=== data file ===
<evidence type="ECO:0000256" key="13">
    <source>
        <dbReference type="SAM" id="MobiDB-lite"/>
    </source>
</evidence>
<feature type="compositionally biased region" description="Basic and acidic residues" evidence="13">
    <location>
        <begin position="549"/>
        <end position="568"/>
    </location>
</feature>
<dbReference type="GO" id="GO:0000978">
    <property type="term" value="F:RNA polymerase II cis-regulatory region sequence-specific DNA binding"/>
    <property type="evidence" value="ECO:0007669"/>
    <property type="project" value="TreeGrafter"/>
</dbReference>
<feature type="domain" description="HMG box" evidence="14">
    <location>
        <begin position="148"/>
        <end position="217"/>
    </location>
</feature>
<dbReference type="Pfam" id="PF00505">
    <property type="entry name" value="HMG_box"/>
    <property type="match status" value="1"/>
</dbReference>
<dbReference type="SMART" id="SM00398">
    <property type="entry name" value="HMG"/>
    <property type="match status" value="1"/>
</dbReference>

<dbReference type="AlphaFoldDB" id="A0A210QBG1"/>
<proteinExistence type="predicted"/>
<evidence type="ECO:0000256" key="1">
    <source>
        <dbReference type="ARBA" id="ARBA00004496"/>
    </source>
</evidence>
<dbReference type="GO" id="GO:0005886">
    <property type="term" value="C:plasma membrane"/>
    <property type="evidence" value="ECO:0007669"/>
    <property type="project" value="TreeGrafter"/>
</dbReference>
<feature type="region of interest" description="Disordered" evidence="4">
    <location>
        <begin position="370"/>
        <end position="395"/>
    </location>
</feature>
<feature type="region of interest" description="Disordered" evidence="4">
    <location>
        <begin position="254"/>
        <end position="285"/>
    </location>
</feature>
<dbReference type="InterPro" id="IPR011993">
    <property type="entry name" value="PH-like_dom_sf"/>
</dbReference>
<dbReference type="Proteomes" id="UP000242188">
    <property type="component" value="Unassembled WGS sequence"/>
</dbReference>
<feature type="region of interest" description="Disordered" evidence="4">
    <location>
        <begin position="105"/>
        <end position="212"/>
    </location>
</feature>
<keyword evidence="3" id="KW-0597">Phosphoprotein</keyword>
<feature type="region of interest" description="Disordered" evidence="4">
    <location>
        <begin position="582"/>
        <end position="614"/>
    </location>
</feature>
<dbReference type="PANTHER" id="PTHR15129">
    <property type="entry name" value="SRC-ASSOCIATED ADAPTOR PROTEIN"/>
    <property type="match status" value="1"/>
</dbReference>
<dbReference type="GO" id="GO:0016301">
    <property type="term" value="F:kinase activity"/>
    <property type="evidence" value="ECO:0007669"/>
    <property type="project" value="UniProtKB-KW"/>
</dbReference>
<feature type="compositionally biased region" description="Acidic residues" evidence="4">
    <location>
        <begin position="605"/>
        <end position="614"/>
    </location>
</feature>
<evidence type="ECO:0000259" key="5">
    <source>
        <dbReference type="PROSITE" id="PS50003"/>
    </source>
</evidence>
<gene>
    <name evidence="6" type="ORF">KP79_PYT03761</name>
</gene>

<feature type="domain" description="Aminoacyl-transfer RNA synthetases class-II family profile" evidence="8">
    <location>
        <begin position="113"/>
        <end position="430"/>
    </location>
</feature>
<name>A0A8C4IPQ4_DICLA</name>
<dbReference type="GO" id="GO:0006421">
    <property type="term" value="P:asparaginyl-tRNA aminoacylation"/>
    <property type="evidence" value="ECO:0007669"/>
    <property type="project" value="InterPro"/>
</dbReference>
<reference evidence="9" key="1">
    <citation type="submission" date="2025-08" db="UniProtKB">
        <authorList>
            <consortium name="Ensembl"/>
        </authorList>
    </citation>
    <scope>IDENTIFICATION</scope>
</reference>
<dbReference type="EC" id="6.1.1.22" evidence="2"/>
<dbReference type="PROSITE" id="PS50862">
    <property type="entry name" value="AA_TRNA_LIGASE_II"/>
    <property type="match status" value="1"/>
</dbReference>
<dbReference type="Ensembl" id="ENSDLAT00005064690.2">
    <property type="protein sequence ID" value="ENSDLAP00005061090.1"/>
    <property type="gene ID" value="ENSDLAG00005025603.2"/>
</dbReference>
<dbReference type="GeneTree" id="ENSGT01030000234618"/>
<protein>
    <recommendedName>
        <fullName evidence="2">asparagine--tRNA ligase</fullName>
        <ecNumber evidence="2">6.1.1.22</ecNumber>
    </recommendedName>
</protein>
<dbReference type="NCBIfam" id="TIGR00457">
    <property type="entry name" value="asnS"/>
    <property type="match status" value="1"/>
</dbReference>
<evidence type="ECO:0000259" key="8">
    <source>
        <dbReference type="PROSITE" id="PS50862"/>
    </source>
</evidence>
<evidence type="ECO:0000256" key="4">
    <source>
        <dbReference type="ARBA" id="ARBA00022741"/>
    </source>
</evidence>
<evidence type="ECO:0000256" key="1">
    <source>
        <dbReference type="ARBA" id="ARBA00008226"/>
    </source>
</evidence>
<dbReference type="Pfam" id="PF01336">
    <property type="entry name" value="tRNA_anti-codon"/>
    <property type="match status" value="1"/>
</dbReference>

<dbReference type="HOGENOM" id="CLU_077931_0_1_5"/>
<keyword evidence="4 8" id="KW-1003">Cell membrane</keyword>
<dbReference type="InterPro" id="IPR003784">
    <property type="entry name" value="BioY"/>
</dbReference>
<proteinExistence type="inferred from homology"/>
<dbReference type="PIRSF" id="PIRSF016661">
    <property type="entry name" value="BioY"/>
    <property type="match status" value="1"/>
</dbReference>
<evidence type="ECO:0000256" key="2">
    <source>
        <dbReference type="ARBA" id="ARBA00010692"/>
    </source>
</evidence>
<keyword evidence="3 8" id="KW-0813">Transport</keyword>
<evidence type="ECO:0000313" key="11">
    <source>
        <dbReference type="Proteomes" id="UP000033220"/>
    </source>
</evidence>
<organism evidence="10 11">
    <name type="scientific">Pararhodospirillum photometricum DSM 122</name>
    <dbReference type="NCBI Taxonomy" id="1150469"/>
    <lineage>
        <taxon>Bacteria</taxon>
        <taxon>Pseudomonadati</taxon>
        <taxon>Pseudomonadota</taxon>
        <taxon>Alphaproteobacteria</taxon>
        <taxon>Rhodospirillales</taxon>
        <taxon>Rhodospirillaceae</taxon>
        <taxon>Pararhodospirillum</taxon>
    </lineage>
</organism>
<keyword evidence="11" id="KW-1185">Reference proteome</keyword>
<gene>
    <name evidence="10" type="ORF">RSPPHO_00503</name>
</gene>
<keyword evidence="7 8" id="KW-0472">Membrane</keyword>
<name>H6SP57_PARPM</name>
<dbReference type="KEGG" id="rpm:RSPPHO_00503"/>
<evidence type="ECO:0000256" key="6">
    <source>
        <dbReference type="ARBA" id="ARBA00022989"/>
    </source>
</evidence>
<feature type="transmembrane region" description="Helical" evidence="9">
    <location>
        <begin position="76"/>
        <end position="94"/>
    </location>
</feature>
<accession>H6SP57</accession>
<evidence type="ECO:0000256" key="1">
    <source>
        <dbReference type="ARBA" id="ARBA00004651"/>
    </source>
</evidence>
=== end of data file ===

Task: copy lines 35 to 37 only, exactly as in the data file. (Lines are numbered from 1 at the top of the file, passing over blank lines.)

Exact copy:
        <dbReference type="ARBA" id="ARBA00004496"/>
    </source>
</evidence>